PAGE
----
Corns and calluses on the bottom of the foot can be extremely painful and uncomfortable, leaving you feeling like you’re walking on a pebble, step after step. Our podiatrists are trained and qualified to remove foot corns and calluses safely and effectively without damaging the healthy skin around them – and it’s normally painless.
Aside from immediately treating your foot corns and calluses, we also investigate their cause to reduce their likelihood of returning in the future, saving you time, money and pain.
What Is A Foot Callus And Why Does It Develop?
A foot callus is an area of thickened skin that is often found on the bottom of the foot. Calluses develop as part of a natural process by which your body attempts to protect the skin when it undergoes repeated pressure and friction. By thickening in response, the risk of the friction causing a ‘break’ in the skin – and leaving your body vulnerable to infection – is minimised.
Unfortunately, once callus builds up to a certain thickness, it can become uncomfortable and even painful, placing greater pressure on the tissues, joints, and bones beneath. Callus is dead skin with no nerve endings or blood supply, so removing it is typically painless – much like cutting your hair.
What Is A Corn?
A foot corn is similar to a callus in that it is a thickened area of dead skin caused by pressure or friction. The difference is that corns occur at very specific points, often being very small (2mm – 20mm), and move deeper into the skin in a conical shape. This means that they are often more painful when present on a weight-bearing area (an area you walk on that comes in contact with the ground).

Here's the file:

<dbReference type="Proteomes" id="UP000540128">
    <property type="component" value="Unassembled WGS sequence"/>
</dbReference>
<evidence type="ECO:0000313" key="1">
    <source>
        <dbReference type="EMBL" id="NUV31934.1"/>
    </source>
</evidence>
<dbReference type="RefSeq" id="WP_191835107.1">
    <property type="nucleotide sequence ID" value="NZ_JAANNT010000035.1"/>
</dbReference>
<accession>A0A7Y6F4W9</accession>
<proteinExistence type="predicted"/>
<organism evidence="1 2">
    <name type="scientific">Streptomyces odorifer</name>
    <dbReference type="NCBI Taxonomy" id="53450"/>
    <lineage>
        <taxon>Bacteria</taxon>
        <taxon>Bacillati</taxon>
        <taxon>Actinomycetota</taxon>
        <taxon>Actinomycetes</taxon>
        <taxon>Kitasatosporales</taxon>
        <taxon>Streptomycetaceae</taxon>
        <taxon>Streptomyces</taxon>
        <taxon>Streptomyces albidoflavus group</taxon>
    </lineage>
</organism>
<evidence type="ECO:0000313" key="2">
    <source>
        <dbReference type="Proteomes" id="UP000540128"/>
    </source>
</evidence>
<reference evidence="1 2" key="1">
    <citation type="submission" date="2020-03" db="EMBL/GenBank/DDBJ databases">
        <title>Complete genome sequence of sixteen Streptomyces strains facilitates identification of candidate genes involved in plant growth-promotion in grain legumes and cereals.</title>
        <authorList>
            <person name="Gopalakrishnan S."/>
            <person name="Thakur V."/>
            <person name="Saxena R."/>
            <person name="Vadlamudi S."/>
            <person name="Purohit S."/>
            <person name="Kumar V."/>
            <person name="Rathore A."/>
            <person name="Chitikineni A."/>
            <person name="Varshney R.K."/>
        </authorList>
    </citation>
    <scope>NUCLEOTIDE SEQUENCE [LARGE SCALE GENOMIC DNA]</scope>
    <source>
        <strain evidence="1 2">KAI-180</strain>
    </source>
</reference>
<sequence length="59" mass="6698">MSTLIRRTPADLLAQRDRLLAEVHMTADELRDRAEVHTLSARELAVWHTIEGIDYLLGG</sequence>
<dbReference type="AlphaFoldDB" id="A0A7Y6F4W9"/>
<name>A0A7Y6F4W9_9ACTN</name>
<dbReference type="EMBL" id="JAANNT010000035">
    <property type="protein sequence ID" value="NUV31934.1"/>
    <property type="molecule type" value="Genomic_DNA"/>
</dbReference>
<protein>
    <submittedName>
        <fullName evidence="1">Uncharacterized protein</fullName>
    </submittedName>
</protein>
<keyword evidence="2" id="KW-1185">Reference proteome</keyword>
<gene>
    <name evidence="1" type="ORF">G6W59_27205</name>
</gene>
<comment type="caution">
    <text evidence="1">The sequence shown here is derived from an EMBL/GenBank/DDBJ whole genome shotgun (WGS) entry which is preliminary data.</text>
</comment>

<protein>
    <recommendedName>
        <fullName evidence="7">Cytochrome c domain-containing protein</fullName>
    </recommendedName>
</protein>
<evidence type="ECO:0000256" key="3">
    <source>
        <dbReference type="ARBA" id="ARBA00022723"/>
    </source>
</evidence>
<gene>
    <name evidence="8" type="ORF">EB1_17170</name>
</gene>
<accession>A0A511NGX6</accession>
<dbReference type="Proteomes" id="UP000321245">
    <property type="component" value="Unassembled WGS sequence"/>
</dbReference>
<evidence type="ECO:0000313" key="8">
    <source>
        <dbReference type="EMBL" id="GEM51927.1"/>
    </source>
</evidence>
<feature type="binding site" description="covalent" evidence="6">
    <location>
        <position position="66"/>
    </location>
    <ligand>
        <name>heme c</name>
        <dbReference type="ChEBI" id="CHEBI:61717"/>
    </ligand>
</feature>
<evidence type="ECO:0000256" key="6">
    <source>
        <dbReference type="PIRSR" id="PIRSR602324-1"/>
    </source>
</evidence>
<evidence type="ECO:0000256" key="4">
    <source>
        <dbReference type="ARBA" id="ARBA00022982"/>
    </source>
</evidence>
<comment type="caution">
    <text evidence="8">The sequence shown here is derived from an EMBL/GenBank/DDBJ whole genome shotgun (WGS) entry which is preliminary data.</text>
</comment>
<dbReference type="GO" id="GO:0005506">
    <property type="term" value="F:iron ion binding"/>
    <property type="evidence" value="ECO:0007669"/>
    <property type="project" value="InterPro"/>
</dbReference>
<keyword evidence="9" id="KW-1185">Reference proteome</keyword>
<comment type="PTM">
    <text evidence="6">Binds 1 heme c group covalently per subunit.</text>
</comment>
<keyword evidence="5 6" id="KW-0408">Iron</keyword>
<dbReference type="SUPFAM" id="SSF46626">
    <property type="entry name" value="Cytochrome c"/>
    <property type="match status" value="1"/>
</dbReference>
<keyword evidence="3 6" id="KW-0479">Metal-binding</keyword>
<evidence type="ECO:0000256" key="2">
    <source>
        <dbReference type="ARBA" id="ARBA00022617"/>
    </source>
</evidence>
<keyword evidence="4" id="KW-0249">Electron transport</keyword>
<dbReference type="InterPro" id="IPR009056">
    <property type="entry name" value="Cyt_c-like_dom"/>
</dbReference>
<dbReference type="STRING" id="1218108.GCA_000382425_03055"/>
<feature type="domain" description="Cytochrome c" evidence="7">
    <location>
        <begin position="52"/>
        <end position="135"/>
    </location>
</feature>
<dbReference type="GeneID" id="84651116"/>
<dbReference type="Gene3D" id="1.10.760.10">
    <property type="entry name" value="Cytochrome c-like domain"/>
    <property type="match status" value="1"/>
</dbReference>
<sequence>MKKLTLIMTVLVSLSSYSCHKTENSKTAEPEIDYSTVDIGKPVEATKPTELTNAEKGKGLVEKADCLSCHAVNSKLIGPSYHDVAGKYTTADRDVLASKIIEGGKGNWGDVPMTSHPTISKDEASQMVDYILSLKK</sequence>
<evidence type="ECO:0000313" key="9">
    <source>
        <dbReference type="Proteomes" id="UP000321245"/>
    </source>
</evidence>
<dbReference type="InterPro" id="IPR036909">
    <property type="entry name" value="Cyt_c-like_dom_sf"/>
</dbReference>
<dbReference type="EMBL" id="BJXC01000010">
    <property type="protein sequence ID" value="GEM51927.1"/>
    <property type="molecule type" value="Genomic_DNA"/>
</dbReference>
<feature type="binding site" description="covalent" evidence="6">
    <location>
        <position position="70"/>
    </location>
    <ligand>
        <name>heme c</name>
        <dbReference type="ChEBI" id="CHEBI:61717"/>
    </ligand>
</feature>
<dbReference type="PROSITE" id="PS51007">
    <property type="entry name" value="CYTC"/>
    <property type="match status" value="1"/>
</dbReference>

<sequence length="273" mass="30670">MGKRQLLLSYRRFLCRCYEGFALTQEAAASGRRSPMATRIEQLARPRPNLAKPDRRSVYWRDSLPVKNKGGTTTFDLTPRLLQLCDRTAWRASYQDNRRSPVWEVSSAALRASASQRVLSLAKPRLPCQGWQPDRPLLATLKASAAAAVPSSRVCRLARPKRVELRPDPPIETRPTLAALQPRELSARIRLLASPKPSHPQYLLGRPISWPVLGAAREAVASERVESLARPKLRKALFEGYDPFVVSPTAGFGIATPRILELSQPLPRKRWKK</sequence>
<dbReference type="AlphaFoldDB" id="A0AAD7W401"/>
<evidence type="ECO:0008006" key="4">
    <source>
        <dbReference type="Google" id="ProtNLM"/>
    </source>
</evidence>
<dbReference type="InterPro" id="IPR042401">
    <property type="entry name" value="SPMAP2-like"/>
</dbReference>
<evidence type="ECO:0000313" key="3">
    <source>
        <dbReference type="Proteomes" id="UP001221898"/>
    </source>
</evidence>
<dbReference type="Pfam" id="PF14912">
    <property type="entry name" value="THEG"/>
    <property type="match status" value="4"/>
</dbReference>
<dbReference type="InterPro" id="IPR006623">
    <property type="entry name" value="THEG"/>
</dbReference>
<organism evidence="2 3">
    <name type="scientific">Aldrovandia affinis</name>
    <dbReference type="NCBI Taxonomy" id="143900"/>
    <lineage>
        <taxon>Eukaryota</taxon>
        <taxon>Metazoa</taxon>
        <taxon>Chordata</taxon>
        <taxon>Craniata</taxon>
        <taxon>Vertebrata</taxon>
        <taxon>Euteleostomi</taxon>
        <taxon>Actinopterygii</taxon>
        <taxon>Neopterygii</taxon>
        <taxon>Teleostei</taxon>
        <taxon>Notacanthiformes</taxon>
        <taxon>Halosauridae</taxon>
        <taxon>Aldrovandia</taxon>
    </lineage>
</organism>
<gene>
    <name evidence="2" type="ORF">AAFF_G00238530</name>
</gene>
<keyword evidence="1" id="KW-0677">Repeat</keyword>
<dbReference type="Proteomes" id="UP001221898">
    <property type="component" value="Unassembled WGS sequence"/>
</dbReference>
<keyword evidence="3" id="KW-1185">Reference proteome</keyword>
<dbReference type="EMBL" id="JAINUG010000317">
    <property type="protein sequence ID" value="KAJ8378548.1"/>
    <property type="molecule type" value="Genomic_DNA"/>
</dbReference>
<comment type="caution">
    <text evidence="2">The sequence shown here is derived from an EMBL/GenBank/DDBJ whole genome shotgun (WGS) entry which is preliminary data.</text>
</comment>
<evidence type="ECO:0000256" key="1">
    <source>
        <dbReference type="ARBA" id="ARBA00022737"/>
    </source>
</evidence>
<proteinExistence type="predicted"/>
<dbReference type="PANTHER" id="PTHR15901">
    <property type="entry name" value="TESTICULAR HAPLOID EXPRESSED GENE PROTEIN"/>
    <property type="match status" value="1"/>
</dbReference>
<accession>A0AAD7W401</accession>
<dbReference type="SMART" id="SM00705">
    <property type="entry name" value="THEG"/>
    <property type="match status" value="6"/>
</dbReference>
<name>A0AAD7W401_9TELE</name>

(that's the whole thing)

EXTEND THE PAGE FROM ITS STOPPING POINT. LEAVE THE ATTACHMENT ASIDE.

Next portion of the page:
When corns develop between the toes, often due to the toes rubbing against one another, they can absorb excess moisture from the feet sweating and become ‘soft corns’. These corns have a whiter appearance and are softer than a traditional corn. As the skin surrounding a soft corn is more vulnerable, extra care must be taken to safely remove them.
How Are Foot Corns And Calluses Treated?
Corns and calluses on the bottom of your foot can be simply and painlessly removed by your podiatrist in one appointment. Calluses are reduced in size, leaving a small and comfortable protective layer intact. Corns are ‘scooped out’, instantly removing the feeling of walking on a pebble and giving you a noticeable difference when your feet touch the ground.
Do Corn Pads Work?
We strongly advise against using corn pads. Most corn pads contain an acid that is designed to ‘eat away’ at the corn. The problem is that corns are often very small, and corn pads have a predetermined size that may exceed the borders of the corn. Even when sizes are comparable, the acid can spread to the healthy skin surrounding the corn, and ‘eat away’ at this, causing pain, swelling and redness. This is because the acid does not differentiate between the dead skin of the corn, and the healthy surrounding skin.
We see and continue to treat many patients that have had undesirable and painful experiences with corn pads.
The Difference Between Corns And Warts